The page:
Just once, I would like to read a blog that presents some problems. "The dishwasher is broken and it will be next month before we have the money to fix it. I couldn't afford a birthday present for Sally so we gave her homemade presents. Our Dad is out of work but we are fasting and praying that he will find something. I took our only queen-sized bedspread to the laundromat to wash since it won't fit into our washer at home and it got stolen. The dog ran away and after months of praying he came home, but was injured. We had to take him to the vet to get checked out and the bill came to be $800. The kids are constantly fighting and I can't get Jr. to stop picking his nose..."

OK, OK, so it's no fun to read a list of complaints. I agree. I guess I don't really want to read negative stuff either, but I would like to read more than just an entry about what people did or ate or got for presents. I would like to read more about what other mommies are thinking, what they are reading, and how they are connecting with their children so they see a sparkle in the child's eyes that doesn't come from something that was bought. If my life ever becomes so shallow that all I write about is my daughters' hairstyles, their clothes, or outings we go on, somebody please slap me.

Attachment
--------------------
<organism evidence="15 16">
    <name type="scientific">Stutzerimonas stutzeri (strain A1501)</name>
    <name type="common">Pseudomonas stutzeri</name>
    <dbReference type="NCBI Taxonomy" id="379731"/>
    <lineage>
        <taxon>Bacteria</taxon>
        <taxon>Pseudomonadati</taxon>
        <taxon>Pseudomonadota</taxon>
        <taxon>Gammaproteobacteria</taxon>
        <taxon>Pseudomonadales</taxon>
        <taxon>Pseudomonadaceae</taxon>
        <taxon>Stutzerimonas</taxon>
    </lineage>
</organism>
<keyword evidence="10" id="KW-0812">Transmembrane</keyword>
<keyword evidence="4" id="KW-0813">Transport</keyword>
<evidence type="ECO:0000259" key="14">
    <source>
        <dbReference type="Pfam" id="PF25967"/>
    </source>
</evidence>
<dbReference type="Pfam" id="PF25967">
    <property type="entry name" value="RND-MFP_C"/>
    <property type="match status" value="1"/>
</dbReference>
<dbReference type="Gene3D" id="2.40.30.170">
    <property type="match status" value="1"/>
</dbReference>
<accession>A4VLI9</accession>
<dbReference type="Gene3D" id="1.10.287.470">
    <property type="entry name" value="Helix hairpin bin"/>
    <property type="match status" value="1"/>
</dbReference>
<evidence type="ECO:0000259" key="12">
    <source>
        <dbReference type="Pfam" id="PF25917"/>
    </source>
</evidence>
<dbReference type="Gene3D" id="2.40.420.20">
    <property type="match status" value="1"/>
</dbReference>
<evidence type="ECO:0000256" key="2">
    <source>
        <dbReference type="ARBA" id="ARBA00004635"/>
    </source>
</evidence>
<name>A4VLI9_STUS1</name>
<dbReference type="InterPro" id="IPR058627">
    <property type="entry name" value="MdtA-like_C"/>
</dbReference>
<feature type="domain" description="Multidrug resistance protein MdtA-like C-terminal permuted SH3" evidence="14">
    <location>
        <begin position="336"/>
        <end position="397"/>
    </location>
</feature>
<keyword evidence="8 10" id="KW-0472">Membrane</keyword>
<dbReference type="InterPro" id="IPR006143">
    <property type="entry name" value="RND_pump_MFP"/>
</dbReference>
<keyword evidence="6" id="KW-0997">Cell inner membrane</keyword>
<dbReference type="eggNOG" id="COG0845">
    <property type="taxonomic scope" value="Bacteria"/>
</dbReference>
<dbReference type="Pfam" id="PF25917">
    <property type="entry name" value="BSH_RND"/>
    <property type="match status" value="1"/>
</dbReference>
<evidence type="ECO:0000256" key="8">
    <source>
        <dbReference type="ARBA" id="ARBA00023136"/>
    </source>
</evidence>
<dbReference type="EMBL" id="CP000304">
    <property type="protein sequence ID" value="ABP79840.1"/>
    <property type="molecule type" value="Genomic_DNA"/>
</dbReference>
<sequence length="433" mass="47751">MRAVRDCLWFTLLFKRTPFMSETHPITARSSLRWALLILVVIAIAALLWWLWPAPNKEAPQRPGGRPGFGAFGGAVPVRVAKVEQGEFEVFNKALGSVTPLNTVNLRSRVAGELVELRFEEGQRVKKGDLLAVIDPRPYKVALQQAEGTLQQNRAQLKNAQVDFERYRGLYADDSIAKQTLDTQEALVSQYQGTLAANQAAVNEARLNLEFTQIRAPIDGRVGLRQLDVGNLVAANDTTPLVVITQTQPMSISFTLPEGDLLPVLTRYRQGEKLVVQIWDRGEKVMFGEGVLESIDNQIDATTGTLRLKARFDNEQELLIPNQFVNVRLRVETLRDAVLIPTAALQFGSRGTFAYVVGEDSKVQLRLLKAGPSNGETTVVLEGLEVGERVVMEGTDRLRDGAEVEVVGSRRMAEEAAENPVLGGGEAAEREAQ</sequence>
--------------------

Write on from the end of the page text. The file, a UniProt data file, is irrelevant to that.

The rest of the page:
Saturday, October 3, 2009

Become a Dr. Mom


Want to become a "Dr. Mom" in your own home?

Dr. Steve Doughty, naturopathic doctor from St. George, will be giving a natural healing webinar. Come learn with me!

With current trends of proposed legislation towards controlling healthcare along with growing virus concerns, it is time to become educated & prepared. This class is designed for people just like you and I - individuals who are ready to become self reliant in becoming our own doctors (or at least much more so). Specifically the course will cover:


* 30 herbs every home should have on hand & how to use them
* 6 skills of a natural herbalist (teas, tinctures, capsules, salves, poultice and jellies)
* Healing & Preventing (everything from the common cold to pandemic virusess)
*Crisis Cures bleeding, shock, fevers, blocked airways, etc.


Saturday mornings from 6:00-8:00 a.m. MST
October 10th - November 14th
Cost is $100 for the 12 hour class.

Please email me privately at celestia_shumway@yahoo.com and I will get you signed up.